Is the Census going ahead in 2021?
Following a Government decision, taken in consultation with the Central Statistics Office (CSO), the Census due to take place in April 2021 is postponed for one year. The new Census date will be Sunday, 3 April 2022.
Why is the Census postponed to April 2022?
The postponement was based on a number of factors. Foremost in the decision making was the need to ensure the safety of the general public and the 5,500 CSO field staff, coupled with the need to deliver a Census that achieves the highest possible response rate across all facets of Irish society.
Along with safety concerns, the uncertainty around the pandemic, and the related public health and safety measures, have posed several substantial challenges for key activities such as recruitment, training, logistics and collection of census data.
The field operation requires significant face to face contact between enumerators, householders, and managers of communal establishments to ensure a high level of response is achieved. A high level of response and robust data are essential to quality census results.
What protections and procedures are needed to be put in place to allow the Census to go ahead in 2022?
The Census is one of the largest logistical exercises undertaken by the State. In preparation for the Census in 2022, the CSO is developing new processes and procedures to ensure the public and CSO field staff are protected during Census field work. The CSO will continue to follow Government public health guidelines and will equip Census field staff with appropriate PPE. Staff will receive training in COVID-19 best practice. A Census information campaign is planned which will include details of the CSO’s public safety measures.
When will the next Census Results be available?
Preliminary results will be available in mid-2022 and definitive results will be made available on a phased basis from April to December 2023.
What are the impacts of the Census postponement for the EU regulation?
Under the Framework Regulation (EC) No 763/2008 of the European Parliament and of the Council and implementing Regulation (EU) 2017/712, Ireland is required to transmit Census data to Eurostat with a reference date in 2021. This transmission must be made by March 2024. CSO will work closely with Eurostat to mitigate the impact of the changed Census date and will consider the introduction of additional methodologies and data sources in order to satisfy Eurostat's requirements.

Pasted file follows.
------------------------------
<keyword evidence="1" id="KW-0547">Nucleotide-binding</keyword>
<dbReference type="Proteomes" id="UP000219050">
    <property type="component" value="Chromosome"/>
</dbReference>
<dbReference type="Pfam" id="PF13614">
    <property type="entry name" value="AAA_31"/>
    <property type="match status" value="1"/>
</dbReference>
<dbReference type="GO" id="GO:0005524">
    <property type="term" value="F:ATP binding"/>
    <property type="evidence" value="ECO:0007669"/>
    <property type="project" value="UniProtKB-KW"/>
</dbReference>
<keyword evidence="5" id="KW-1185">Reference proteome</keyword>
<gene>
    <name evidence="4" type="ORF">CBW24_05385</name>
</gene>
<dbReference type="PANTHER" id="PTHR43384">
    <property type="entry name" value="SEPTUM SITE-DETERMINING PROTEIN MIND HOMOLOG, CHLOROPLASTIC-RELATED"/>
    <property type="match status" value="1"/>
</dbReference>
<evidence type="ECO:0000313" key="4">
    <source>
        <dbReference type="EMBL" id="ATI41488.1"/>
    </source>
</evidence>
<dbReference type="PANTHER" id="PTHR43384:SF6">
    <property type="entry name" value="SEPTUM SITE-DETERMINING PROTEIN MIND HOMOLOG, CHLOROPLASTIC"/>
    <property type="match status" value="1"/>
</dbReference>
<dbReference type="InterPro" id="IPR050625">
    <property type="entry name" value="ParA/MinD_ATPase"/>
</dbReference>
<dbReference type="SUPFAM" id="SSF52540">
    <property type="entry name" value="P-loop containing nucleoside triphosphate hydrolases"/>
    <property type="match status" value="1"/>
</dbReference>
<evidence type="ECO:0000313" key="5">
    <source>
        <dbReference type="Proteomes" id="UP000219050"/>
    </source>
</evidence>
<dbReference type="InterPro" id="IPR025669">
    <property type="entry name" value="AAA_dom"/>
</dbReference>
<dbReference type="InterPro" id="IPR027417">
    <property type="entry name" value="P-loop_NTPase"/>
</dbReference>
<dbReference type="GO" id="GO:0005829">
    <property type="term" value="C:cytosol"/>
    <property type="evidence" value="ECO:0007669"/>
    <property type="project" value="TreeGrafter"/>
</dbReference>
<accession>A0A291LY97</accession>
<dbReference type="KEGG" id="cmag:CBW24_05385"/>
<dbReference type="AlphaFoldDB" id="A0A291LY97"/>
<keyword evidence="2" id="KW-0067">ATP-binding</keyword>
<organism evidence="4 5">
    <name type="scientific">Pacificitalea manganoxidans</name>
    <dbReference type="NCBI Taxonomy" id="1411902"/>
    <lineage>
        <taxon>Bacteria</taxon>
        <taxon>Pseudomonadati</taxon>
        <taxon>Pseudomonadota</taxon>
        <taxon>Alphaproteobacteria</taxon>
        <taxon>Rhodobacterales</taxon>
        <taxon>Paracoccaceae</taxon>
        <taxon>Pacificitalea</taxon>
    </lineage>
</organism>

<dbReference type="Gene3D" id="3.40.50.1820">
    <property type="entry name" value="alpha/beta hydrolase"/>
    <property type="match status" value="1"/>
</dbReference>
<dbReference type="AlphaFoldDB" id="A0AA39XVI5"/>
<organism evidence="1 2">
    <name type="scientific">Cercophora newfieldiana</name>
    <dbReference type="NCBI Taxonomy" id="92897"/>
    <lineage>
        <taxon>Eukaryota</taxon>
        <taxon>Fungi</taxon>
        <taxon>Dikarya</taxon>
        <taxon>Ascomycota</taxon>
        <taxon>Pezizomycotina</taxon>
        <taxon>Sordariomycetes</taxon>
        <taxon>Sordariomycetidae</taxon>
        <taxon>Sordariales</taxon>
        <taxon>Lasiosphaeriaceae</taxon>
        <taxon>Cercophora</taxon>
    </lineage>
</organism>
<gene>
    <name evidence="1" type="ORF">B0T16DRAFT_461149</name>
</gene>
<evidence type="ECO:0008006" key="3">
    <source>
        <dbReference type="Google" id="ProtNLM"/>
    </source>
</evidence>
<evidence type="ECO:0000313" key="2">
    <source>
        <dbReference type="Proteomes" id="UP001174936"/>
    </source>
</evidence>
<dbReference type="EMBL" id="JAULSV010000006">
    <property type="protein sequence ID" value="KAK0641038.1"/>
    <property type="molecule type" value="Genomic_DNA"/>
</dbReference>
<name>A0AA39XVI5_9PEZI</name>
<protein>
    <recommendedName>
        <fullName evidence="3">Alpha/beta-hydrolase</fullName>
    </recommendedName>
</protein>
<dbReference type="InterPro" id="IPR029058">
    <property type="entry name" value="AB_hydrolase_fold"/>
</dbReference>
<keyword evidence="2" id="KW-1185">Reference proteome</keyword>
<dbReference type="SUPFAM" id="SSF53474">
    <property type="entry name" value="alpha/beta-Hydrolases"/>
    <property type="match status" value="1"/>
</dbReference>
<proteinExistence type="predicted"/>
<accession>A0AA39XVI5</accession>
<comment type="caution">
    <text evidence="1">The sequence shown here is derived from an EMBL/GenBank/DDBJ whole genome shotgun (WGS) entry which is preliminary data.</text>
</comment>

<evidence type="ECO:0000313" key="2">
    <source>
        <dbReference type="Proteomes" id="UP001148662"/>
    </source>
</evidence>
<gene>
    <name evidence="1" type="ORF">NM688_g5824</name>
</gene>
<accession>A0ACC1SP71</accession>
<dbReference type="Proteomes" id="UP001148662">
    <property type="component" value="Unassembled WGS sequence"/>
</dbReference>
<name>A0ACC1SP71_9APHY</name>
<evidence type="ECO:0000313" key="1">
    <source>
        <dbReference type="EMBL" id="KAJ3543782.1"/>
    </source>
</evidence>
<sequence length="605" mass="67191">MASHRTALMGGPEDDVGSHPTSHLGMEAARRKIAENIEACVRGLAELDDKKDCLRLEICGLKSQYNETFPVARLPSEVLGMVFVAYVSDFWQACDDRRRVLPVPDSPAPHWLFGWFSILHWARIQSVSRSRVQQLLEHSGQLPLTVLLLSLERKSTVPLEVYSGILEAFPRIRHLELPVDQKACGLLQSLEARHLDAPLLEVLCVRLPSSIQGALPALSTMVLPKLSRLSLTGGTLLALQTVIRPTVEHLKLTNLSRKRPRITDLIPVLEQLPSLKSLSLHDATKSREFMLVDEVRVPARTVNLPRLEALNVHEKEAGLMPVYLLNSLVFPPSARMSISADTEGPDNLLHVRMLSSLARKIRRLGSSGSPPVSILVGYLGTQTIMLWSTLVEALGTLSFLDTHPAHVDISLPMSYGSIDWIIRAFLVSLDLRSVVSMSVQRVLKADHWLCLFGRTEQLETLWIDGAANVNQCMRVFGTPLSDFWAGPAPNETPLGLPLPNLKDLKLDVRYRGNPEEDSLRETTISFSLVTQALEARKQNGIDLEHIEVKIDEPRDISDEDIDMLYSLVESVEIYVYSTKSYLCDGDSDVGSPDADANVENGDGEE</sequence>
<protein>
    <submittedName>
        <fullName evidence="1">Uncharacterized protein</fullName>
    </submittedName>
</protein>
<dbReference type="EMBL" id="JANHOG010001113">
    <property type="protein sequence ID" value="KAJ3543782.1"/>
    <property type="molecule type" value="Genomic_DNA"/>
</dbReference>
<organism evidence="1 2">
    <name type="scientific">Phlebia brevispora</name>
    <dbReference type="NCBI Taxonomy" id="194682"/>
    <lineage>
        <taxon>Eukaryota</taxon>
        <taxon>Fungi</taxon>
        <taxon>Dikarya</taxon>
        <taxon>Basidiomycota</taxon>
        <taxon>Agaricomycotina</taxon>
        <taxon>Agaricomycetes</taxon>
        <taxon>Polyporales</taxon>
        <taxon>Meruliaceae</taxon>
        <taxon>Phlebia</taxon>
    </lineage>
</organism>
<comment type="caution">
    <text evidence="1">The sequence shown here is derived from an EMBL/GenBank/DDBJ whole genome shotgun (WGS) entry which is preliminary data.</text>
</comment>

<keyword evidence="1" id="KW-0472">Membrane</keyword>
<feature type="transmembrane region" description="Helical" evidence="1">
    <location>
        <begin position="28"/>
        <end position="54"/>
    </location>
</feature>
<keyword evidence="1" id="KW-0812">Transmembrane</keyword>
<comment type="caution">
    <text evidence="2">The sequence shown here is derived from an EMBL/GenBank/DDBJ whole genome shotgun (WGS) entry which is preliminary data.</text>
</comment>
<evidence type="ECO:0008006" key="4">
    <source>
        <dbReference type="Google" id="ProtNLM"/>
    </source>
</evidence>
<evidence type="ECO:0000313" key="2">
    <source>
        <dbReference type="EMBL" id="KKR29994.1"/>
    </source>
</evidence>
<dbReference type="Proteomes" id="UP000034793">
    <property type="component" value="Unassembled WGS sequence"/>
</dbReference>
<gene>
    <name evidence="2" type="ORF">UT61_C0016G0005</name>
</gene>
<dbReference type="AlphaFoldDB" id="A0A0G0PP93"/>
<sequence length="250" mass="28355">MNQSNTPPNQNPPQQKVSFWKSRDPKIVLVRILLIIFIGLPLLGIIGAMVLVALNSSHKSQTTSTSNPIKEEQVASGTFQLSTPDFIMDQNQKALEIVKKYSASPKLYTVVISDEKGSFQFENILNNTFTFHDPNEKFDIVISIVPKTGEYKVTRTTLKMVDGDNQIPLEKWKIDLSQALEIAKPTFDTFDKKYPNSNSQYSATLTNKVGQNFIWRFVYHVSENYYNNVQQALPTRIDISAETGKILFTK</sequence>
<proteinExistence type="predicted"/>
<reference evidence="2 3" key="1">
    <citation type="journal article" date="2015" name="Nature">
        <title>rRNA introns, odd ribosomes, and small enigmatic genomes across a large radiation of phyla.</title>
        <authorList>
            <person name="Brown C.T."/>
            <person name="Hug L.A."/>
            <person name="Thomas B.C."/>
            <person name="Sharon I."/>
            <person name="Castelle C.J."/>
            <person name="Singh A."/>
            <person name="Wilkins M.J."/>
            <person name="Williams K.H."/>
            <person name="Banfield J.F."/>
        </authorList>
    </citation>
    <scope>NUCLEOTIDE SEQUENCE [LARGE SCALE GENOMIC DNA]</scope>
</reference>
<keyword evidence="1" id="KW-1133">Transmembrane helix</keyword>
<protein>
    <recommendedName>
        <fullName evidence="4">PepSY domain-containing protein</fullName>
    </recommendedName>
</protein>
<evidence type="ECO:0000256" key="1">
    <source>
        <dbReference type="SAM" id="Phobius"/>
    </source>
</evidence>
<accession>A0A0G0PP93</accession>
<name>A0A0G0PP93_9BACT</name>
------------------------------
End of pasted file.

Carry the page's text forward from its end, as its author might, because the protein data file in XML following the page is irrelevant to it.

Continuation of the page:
What are other Member States doing in relation to their planned censuses?
Different Member States have differing methods of census data collection and production. Some are register based, some are multi-modal including internet options and some are traditionally field based. No matter which Census model is used, all face challenges resulting from COVID-19. Obviously, those that use the traditional field-based model will feel the highest impact.
And around the world?
Australia, Canada and England/Wales/Northern Ireland are all scheduled to conduct a census in 2021. All of these countries run an internet census, so they are not as impacted by COVID-19 as the countries who carry out a traditional field-based census.
Scotland also has an internet census collection and has postponed its census for one year, from March 2021 to March 2022, due to the pandemic.
What measures will you apply to ensure that Census field staff can work safely with the public in the future?
The Central Statistics Office (CSO) will ensure that all necessary steps will be implemented to ensure the safety of the public. Guidelines for public health and safety will be adhered to and new practices will be adopted as and when new guidelines are published.
The CSO will take the extra preparation time to further review and amend processes around recruitment, training etc. to ensure compliance with all guidelines. Risk assessments will be carried out to identify the best COVID-19 mitigation practices that will be required.
Has the Census been postponed before?
The 1926 census was the first undertaken following the formation of the State and Censuses continued to be taken at ten-year intervals up to 1946. Since 1951 Censuses have generally been undertaken at five yearly intervals.
However, the Census planned for 1976 was cancelled at a late stage as a Government economy measure. The need for up-to-date population figures resulted in a census being specially undertaken in 1979 with a restricted number of questions. This was followed by a full census in 1981. This marked a return to the five-yearly intervals for holding a census, which continued uninterrupted until 2001, when the census, originally due to take place in April, was postponed until 2002 due to the foot and mouth disease outbreak at that time. Field staff had already been recruited when the 2001 census was cancelled. Subsequent censuses took place as scheduled in 2006, 2011 and 2016.
Will the delay impact on the scheduling of the 2026 Census?
The postponement of the 2001 Census to 2002 did not impact on the next Census, which took place as normal in 2006. Similarly, it is anticipated that the 2026 Census will proceed as scheduled. That Census will be the 100th anniversary of the first Census of the State.